IAF releases RFI for 106 PC-7 MK II Basic Trainers to be procured under the ‘Buy & Make (Indian)’ category
The Indian Air Force (IAF) released a Request for Information (RFI) for the procurement of an additional 106 Swiss made Pilatus PC-7 MK II Basic Trainer Aircraft (BTA) in March. The additional 106 trainers are to be ‘supplied in the same configuration/specifications and scale as was contracted with M/s Pilatus Aircraft Ltd earlier’ says the RFI.
The decision has been taken as the IAF had expressed reservations over acquiring the HTT-40 developed by Hindustan Aeronautics Limited (HAL) and recast its proposal from ‘Make’ category to ‘Buy and Make’ category to procure the balance 106 BTAs.
The ‘Buy & Make (Indian)’ decision means purchase from an Indian vendor (including an Indian company forming joint venture/establishing production arrangement with Original Equipment Manufacturer), followed by licensed production in the country. The IAF will acquire “a certain number of PC-7 Mk II aircraft in flyaway condition along with requisite associated equipment as the ‘Buy’ portion followed by licensed production/indigenous manufacture in India under the ‘Make’ portion.”, according to the RFI.
The trainers are ‘required to be inducted urgently into the IAF’ and hence, induction of aircraft and equipment is to begin by 2015-2016, with all deliveries to be completed by 2020-2021 (approximately 21 trainers a year, over five years). The IAF has been very pleased with the performance of its existing fleet of PC-7 MK IIs, with sustainability of the aircraft on the flight line and maintainability being termed as ‘very good’.
Air Marshal Paramjit Singh Gill AVSM VM, who heads the IAF Training Command, told FORCE in an interview late last year that, “the response that we have been getting from the Original Equipment Manufacturer (OEM) is excellent, it is after all a new machine and there would be teething problems. However, when anything goes wrong, they act in quick order and have been professionally sound in accepting responsibility, in case there is an issue from their side. As a result we have been able to maintain a very high availability rate on the aircraft and this is very encouraging.”
The decision to go-ahead with additional PC-7 MK II trainers was taken in spite of HAL completing a significant amount of work on their indigenous BTA, the Hindustan Turbo Trainer-40 (HTT-40). HAL has already sanctioned Rs 177 crore (USD 30 Million) for preliminary design phase and detailed design phase activities on the HTT-40. FORCE has been given to understand that design and development work on HTT-40 will be completed next year. The delivery of the first HTT-40 is slated for 2017. The engine has already been finalised and British ejection seat specialist Martin Baker has been chosen to provide the ejection seats for HTT-40.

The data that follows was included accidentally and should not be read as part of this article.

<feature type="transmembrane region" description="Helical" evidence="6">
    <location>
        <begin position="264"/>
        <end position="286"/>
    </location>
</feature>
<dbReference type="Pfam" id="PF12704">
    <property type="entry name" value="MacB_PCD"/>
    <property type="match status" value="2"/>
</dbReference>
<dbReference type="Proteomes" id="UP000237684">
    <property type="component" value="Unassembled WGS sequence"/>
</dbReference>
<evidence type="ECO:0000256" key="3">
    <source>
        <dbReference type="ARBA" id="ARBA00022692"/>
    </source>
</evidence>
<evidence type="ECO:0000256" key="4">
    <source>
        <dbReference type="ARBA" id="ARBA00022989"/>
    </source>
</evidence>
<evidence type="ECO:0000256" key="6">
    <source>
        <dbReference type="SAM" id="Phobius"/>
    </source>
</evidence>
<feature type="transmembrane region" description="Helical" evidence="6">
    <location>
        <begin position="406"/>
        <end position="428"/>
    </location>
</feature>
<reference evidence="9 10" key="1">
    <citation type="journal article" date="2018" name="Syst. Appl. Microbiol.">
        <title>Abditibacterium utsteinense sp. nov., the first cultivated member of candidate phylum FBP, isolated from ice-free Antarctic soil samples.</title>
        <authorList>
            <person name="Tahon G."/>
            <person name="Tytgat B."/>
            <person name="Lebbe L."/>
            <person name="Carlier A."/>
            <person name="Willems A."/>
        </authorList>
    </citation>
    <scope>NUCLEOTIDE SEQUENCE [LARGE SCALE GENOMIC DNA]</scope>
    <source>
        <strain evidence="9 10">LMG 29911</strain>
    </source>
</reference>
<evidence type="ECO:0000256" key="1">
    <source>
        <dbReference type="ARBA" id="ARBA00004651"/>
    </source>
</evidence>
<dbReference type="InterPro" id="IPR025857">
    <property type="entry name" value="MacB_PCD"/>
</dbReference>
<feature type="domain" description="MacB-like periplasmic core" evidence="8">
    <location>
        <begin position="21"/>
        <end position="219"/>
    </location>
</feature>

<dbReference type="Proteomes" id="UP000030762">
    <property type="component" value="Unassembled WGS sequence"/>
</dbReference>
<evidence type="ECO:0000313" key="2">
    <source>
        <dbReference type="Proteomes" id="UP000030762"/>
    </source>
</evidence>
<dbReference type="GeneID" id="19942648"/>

10,000 Flight Hours
The IAF’s Pilatus PC-7 Mk II fleet has crossed 10,000 flight hours and accumulated more than 20,000 safe landings. This is a significant achievement as the first batch of Flight Cadets began training on the PC-7 MK II from July last year, at Air Force Academy, Dundigal. The IAF has also received its first simulator for the PC-7 Mk II, which has been operational since February this year and the second simulator is due to be delivered by the end of the year.
Deliveries are currently underway under an ‘accelerated induction plan’ that has seen Pilatus deliver 33 trainers to the IAF, less than two years after contract signature. On an average, the IAF is taking delivery of two aircraft every month with the aircraft being flown down from Stans in Switzerland, over multiple hops. All 75 aircraft ordered by the IAF will be delivered by August next year.
The IAF decision to release an RFI for 106 additional PC-7 MK II trainers means that HAL has its work cut out on the HTT-40
Source: HAL RFP for HTT-40 Engine